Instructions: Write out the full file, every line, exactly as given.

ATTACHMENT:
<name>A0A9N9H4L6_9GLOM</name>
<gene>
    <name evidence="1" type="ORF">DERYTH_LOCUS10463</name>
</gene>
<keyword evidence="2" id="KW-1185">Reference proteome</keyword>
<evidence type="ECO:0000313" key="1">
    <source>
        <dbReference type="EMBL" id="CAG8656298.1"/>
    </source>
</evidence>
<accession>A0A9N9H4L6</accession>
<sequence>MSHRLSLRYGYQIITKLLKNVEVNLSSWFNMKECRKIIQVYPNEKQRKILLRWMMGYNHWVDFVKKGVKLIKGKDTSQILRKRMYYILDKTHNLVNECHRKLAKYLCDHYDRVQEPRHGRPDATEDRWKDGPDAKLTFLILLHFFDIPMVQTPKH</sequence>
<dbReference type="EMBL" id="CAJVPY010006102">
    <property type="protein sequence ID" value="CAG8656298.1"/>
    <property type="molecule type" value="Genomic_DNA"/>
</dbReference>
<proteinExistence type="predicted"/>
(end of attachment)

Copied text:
<name>A0A9N9H4L6_9GLOM</name>
<gene>
    <name evidence="1" type="ORF">DERYTH_LOCUS10463</name>
</gene>
<keyword evidence="2" id="KW-1185">Reference proteome</keyword>
<evidence type="ECO:0000313" key="1">
    <source>
        <dbReference type="EMBL" id="CAG8656298.1"/>
    </source>
</evidence>
<accession>A0A9N9H4L6</accession>
<sequence>MSHRLSLRYGYQIITKLLKNVEVNLSSWFNMKECRKIIQVYPNEKQRKILLRWMMGYNHWVDFVKKGVKLIKGKDTSQILRKRMYYILDKTHNLVNECHRKLAKYLCDHYDRVQEPRHGRPDATEDRWKDGPDAKLTFLILLHFFDIPMVQTPKH</sequence>
<dbReference type="EMBL" id="CAJVPY010006102">
    <property type="protein sequence ID" value="CAG8656298.1"/>
    <property type="molecule type" value="Genomic_DNA"/>
</dbReference>
<proteinExistence type="predicted"/>